And you don’t always have to pitch yourself to others. If you stay in the game long enough, opportunities will come looking for you.
People have reached out to me via email and Twitter and paid me for consulting calls. I’ve been offered a variety of contract gigs, from copywriting to ghostwriting (more on this in a second). And my reach has continued to expand as my articles have circulated Twitter and Linkedin and text messages and email chains.
More people = more opportunities. And if you’re a good writer, people will pay very good money for your help, because good writing is hard.
Back to the ghostwriting thing. A strong social media presence can help you build an audience of hundreds of thousands of followers. An audience of that size is invaluable. But churning out the content needed to build that audience is arduous. And some folks will pay top dollar for your help crafting that content.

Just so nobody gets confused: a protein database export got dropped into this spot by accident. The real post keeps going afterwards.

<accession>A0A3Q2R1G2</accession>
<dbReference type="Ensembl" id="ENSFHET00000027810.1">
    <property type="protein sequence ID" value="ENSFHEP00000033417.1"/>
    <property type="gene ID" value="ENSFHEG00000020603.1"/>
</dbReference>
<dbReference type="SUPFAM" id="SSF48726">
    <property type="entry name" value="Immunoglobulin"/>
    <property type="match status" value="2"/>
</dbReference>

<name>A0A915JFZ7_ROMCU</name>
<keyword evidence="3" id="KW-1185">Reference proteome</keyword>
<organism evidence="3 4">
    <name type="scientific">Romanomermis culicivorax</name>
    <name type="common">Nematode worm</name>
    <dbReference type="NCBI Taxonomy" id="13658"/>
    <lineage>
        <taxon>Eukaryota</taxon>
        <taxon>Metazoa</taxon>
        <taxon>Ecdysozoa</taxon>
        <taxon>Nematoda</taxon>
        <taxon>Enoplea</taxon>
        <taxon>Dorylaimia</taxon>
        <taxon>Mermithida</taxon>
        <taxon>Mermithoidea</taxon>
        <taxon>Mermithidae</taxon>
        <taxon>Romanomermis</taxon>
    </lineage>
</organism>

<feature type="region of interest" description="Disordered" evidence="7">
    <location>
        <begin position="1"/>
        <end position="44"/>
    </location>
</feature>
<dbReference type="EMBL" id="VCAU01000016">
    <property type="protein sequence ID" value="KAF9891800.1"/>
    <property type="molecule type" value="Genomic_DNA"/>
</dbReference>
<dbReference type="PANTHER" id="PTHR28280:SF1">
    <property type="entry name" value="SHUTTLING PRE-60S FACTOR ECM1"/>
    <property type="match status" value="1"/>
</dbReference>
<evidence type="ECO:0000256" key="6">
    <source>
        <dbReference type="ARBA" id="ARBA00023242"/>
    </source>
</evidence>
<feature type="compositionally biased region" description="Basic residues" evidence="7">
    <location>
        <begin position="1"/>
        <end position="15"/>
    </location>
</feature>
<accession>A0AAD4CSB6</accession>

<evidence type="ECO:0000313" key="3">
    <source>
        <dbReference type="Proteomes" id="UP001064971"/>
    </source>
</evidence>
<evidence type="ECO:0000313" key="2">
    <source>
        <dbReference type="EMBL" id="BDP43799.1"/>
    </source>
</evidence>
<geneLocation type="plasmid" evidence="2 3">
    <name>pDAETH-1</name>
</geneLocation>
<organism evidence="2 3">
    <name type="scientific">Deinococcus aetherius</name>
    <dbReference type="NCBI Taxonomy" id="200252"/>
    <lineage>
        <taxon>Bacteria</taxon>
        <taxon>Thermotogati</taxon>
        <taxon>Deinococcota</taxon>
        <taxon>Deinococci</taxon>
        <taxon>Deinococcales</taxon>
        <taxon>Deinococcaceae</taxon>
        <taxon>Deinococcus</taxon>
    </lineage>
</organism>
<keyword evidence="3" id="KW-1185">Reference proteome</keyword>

I haven’t done any ghostwriting (yet), but I do have friends making hundreds of thousands of dollars ghostwriting for various clients on Twitter and Linkedin. The one thing they have in common? All of their inquiries originated from someone reading and appreciating their work.
It’s not just about monetizing your writing itself (though that is nice), oftentimes it’s about leveraging your content to help you land new opportunities.
So in summary, I wrote a free blog, and that free blog landed me a gig with a larger newsletter, plus dozens of other opportunities, and once that free blog hit a critical size, I started selling advertisements. But there are other ways to make money in this content game, too.